I thought to myself: how I wish I still believed in the industry, efficiency and sheer willingness to do better that is so encapsulated in the world of Thomas and Friends. I thought to myself: how I wish I could get Percy the Green Engine, or James the Red Engine to work and back.
But I don't think I do believe anymore, Mark. I don't think I believe that you really do want to run the best railway service in the world, Sue. Do you? I mean: do you really? Do you look at those Swiss chaps, or the Japanese, the Germans, the Chinese (the Chinese, Mark! Keep an eye on those blighters - they've got plans, you just mark my words!) and think: we can make First Great Western the kind of train company that will make those foreign johnnies blush.
Do you think that they cast jealous eyes across the Channel, down the river and through the city towards London Paddington and wonder how they can emulate your achievements?
No, Mark. No, they don't. Why do you think that is? And what do you think you should be doing about it?
Well: I've got an idea. It came to me as the sun rose on Saturday morning, slumped on the sofa with a toddler pulling my ear and beating his little fists into my tummy. I'll tell you what we can do. We can all learn from Thomas. My little boy: he knows that Thomas knows the score.
Thomas the Tank Engine, Mark - it's got something to teach us about politics and struggle and the state of the world. It's as artful and subversive an apotheosis of Marxist theory as you'll read this side of your GCSE George Orwell primer. (Bear with us, Sue, this could get complicated.)
Let's look at the facts:
1. The Fat Controller, Sir Topham Hat - with his, er, top hat - is the man in charge. He is, literally, The Man. He rules the roost. He's the capitalist overlord, grown fat and arrogant on the industry and sweat of his proletariat underlings. He gives the orders, they do the work, he takes the profits and the plaudits.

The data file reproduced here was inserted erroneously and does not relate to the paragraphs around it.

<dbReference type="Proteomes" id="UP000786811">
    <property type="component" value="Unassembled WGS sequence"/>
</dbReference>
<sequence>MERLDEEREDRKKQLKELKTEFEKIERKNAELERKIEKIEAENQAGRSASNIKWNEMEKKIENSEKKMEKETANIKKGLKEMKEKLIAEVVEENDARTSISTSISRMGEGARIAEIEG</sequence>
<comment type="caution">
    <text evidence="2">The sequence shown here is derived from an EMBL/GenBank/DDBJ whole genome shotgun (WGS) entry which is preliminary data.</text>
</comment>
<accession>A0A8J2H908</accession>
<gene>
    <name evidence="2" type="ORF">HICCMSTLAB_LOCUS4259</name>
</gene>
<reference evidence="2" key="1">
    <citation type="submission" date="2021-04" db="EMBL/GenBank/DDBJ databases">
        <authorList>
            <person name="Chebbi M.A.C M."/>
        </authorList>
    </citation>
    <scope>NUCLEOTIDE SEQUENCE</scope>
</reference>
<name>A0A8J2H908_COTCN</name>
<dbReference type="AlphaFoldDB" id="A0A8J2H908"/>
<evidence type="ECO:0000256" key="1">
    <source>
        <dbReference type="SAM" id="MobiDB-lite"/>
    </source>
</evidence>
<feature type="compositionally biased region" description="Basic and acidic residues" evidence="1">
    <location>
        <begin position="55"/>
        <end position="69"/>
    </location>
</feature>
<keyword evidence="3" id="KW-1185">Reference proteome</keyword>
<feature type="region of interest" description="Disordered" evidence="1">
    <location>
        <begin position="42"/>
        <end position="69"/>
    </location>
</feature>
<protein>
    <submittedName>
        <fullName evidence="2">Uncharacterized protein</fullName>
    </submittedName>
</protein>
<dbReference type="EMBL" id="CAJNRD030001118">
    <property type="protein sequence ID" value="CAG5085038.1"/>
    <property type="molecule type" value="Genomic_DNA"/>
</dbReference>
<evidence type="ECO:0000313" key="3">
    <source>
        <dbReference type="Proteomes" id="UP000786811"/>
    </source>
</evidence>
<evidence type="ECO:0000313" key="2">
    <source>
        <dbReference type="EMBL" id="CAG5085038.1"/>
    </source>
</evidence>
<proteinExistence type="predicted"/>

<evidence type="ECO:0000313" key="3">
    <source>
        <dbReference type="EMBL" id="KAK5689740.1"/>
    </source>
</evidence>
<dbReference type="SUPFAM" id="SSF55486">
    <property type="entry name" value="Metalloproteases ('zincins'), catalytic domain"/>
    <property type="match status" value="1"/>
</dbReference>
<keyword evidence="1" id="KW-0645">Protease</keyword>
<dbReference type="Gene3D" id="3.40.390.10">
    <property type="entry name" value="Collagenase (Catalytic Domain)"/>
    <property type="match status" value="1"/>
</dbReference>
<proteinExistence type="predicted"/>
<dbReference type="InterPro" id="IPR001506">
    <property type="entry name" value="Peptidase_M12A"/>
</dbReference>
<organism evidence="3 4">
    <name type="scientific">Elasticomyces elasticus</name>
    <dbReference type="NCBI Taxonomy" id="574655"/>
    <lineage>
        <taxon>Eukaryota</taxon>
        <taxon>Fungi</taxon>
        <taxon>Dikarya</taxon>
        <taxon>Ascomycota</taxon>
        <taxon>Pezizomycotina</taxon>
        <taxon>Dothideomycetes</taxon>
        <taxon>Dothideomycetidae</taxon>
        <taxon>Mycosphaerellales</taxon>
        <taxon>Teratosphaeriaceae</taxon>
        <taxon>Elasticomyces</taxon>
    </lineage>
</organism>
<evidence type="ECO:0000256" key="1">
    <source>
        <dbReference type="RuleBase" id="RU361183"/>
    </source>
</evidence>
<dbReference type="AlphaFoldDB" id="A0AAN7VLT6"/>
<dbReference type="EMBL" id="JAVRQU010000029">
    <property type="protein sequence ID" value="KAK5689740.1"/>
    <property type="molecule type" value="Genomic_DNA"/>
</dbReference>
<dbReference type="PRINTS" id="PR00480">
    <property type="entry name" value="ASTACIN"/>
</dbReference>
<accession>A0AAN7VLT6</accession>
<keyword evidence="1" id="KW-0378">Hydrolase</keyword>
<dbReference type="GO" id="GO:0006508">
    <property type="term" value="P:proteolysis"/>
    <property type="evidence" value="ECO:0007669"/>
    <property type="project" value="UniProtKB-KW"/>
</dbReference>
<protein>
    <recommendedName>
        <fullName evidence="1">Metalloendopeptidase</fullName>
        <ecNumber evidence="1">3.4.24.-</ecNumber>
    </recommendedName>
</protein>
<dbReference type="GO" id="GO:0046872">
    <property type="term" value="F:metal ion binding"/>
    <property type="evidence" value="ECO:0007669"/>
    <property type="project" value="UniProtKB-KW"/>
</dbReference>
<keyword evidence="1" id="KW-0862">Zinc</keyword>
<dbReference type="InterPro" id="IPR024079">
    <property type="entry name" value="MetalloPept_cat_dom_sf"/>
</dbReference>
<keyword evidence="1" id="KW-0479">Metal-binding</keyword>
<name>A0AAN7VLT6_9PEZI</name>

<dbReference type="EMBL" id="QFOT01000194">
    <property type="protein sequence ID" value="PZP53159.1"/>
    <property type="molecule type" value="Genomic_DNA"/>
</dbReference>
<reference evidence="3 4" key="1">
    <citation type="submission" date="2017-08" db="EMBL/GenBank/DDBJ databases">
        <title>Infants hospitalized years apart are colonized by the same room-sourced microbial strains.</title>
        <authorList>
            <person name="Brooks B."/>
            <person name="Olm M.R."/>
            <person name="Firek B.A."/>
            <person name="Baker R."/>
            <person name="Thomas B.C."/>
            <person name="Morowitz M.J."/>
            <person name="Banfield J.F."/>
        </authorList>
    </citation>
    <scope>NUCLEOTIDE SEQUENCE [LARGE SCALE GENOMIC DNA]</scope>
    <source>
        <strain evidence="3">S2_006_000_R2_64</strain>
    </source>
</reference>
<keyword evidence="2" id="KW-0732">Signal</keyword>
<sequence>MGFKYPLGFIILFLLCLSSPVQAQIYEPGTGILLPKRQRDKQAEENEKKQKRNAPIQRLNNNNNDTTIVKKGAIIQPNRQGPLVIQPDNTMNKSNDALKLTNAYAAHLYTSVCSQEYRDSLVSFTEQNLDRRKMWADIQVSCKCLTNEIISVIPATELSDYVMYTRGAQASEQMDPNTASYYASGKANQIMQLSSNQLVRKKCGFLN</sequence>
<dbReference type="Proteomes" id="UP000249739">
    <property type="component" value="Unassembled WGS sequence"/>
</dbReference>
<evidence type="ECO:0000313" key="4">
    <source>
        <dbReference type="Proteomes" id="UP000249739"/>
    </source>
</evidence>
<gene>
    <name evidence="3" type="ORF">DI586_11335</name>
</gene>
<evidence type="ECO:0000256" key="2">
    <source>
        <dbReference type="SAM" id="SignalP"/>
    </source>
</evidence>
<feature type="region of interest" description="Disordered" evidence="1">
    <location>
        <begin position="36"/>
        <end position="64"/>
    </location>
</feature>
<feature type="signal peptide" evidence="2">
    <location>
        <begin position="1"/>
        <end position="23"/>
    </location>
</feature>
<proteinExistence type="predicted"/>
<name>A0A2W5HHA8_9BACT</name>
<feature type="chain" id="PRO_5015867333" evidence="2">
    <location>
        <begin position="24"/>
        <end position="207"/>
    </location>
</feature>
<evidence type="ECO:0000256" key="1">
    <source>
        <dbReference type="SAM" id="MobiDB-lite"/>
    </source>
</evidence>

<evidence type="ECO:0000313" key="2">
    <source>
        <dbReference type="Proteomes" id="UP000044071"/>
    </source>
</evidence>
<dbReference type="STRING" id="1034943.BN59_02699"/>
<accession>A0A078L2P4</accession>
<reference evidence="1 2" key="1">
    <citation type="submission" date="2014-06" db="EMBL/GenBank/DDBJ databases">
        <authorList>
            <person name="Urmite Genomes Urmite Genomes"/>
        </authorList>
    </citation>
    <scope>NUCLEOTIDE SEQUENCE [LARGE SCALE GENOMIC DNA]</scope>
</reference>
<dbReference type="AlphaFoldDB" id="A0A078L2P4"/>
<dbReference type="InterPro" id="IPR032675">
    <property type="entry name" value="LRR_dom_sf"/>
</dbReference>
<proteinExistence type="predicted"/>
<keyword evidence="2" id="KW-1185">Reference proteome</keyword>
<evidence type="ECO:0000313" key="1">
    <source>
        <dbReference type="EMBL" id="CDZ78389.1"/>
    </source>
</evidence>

2. The Steam Engines are the aspiring middle classes, betraying and bullying their prole brothers by their eagerness to please The Man: especially Thomas, the little blue turncoat, whose sole ambition in life is to be a Really Useful Engine. In order to appear so to the Fat Controller, he (and all the other engines) are ready to deceive and humiliate one another at the drop of a (top) hat.
3. The Troublesome Trucks are the rowdy working classes, the proles, feckless and lazy and always up to mischief and badness. The Fat Controller uses the Steam Engines to keep them oppressed, whipping them into submission lest they should rise up in glorious revolution and overthrow the ruling classes. Their revolutionary leanings are shown in the occasional derailing of one of the Engines. A small victory, for which they are mercilessly punished.
4. Thomas the Tank Engine is set on The Island of Sodor. Which, as you'll have spotted straight away, Sue, is an anagram of: Red Square, Moscow.*
Scary, eh? Who'd have thought it? The Reverend Wilbert Awdry - he was a sly old so-and-so, wasn't he? And here was me thinking all these long years that Thomas the Tank Engine was actually an examination of Protestant English post-colonial identity crisis! How wrong can one man be, Mark? How wrong?
* Okay, so I lied about the anagram thing. Although, intriguingly, The Island of Sodor is an anagram of Identity Crisis. (Probably.)